Asia private banking market spurs demand for bespoke structured products
An increasingly savvy investor base in Asia is paving the way towards a more customised and managed approach to structured products aimed at private banking investors.
Tighter regulations imposed on the retail structured products market in Hong Kong and Singapore lie behind the move by product creators to increase their dealings with private banking and high-net-worth investors, but a more competitive structured products market and a more sophisticated investor base are calling for an increasingly bespoke and dynamic approach.
“Investors want to know more about the returns they can get and they want to be advised when to get in and out of markets,” says a wealth management banker at a local Singapore bank. “The shift is that structured products are now much more tailored around investors.”
Coutts has seen inflows into its tailored portfolio management and active advisory services in the last few weeks despite the turmoil in Europe, reflecting investors’ need for guidance, says Ken Sue, managing director, head of products and services at Coutts in Hong Kong.
“There is an increased desire to look at discretionary products managed on a bespoke basis,” says Sue. “The market environment is one where investors need to be dynamic in their asset allocation. It was traditionally thought that diversification could protect you, but in the past four years it has become clear that diversification didn’t help and that to stay invested in the markets and take advantage of the opportunities out there investors need advice.”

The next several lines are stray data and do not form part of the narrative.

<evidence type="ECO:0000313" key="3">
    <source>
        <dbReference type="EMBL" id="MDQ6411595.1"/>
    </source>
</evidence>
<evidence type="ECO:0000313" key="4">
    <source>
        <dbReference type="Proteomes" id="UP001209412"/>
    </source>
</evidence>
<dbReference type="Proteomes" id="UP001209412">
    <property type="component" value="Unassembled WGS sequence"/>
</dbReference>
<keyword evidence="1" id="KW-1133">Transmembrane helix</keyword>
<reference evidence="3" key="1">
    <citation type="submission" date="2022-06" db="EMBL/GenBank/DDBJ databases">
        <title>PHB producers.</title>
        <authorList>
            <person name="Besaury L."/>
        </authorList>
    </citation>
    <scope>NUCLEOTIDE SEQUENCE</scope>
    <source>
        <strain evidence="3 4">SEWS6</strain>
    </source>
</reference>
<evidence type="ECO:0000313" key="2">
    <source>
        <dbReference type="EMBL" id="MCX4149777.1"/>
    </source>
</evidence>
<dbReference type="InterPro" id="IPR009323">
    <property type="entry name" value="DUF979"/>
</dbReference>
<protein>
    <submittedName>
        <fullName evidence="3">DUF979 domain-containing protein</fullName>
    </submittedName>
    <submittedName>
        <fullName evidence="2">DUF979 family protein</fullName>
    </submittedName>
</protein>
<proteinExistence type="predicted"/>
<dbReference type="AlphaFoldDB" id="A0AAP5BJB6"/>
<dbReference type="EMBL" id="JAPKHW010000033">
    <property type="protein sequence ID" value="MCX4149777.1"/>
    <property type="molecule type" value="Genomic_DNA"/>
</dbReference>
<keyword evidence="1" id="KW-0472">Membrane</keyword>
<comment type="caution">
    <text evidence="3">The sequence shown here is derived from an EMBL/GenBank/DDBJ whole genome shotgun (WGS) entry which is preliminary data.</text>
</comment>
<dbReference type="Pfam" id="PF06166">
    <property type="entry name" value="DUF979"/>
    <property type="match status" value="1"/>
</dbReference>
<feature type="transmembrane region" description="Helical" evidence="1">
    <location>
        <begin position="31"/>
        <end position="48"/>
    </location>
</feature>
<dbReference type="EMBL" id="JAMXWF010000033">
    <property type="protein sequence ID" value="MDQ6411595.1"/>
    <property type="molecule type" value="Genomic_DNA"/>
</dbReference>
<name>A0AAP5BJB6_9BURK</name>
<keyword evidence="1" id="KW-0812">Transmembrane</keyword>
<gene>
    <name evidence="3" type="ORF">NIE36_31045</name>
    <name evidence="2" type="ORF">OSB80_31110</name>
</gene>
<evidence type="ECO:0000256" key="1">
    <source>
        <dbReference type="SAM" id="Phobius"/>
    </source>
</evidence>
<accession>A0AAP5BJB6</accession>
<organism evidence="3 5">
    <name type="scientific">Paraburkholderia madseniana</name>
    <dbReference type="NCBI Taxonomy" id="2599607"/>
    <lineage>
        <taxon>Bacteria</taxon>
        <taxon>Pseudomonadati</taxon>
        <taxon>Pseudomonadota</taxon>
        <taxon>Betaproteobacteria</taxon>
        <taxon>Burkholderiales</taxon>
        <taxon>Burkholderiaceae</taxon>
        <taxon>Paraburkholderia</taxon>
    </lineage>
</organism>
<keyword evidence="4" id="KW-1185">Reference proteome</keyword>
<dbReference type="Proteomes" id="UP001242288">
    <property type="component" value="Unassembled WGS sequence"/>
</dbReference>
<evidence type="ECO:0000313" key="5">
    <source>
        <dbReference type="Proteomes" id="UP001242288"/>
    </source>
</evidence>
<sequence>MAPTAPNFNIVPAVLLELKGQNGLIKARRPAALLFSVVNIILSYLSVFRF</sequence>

Another shift is the need for structured products to serve a specific purpose as opposed to launching products aimed at mass market appeal, says Raymond Tan, vice-president, investment and bancassurance, retail banking at CIMB Bank in Singapore.
“Ultimately, structured products need to serve a specific purpose such as for hedging, protecting the downside or to get exposure to very specific entities,” says Tan. “This is where structured products come in useful because they are flexible and can allow a lot of customisation.”
The low interest rates and volatility in the market have made it more challenging to structure capital-protected products offering the short tenor investors favour. One solution is to structure a partially protected product, though this often takes it out of retail investors’ reach.
“Generally speaking, we can do a lot more with the mass affluent segment as a good number of them fall under the category of accredited investors if they have S$2 million in net assets or S$300,000 dollars in annual income,” says Tan.
As structured products become increasingly tailored to investors’ needs, the capacity to launch products quickly to take advantage of market opportunities while also providing a more dynamic service is calling for a broader set of skills.
“Bespoke is really the key in the high-net-worth customer space. It’s a more dynamic process and clients are increasingly involved in the process,” says Bryan Henning, head of global research and investments at Barclays in Singapore. “Structurers need a broader set of skills and need to be nimble – you can’t just be a ‘structurer’ anymore.”
This article was first published on Risk